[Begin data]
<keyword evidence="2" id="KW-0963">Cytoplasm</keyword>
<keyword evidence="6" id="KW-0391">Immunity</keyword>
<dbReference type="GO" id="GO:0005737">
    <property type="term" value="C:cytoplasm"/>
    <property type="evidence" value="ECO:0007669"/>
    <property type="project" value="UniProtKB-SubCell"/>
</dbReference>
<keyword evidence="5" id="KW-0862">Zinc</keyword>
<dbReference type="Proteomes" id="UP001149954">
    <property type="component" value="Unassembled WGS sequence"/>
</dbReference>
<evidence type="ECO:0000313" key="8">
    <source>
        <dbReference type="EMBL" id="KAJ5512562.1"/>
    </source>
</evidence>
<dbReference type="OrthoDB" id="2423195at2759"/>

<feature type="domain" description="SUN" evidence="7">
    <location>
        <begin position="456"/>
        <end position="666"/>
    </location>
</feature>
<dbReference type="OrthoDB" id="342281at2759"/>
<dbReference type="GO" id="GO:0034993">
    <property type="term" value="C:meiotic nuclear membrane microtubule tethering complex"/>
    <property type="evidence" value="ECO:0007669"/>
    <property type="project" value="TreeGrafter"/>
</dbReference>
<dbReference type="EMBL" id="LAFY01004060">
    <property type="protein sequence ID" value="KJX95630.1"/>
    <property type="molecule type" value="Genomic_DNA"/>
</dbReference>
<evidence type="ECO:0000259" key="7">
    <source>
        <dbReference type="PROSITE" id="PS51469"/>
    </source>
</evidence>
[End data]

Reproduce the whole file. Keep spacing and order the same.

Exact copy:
<keyword evidence="2" id="KW-0963">Cytoplasm</keyword>
<keyword evidence="6" id="KW-0391">Immunity</keyword>
<dbReference type="GO" id="GO:0005737">
    <property type="term" value="C:cytoplasm"/>
    <property type="evidence" value="ECO:0007669"/>
    <property type="project" value="UniProtKB-SubCell"/>
</dbReference>
<keyword evidence="5" id="KW-0862">Zinc</keyword>
<dbReference type="Proteomes" id="UP001149954">
    <property type="component" value="Unassembled WGS sequence"/>
</dbReference>
<evidence type="ECO:0000313" key="8">
    <source>
        <dbReference type="EMBL" id="KAJ5512562.1"/>
    </source>
</evidence>
<dbReference type="OrthoDB" id="2423195at2759"/>

<feature type="domain" description="SUN" evidence="7">
    <location>
        <begin position="456"/>
        <end position="666"/>
    </location>
</feature>
<dbReference type="OrthoDB" id="342281at2759"/>
<dbReference type="GO" id="GO:0034993">
    <property type="term" value="C:meiotic nuclear membrane microtubule tethering complex"/>
    <property type="evidence" value="ECO:0007669"/>
    <property type="project" value="TreeGrafter"/>
</dbReference>
<dbReference type="EMBL" id="LAFY01004060">
    <property type="protein sequence ID" value="KJX95630.1"/>
    <property type="molecule type" value="Genomic_DNA"/>
</dbReference>
<evidence type="ECO:0000259" key="7">
    <source>
        <dbReference type="PROSITE" id="PS51469"/>
    </source>
</evidence>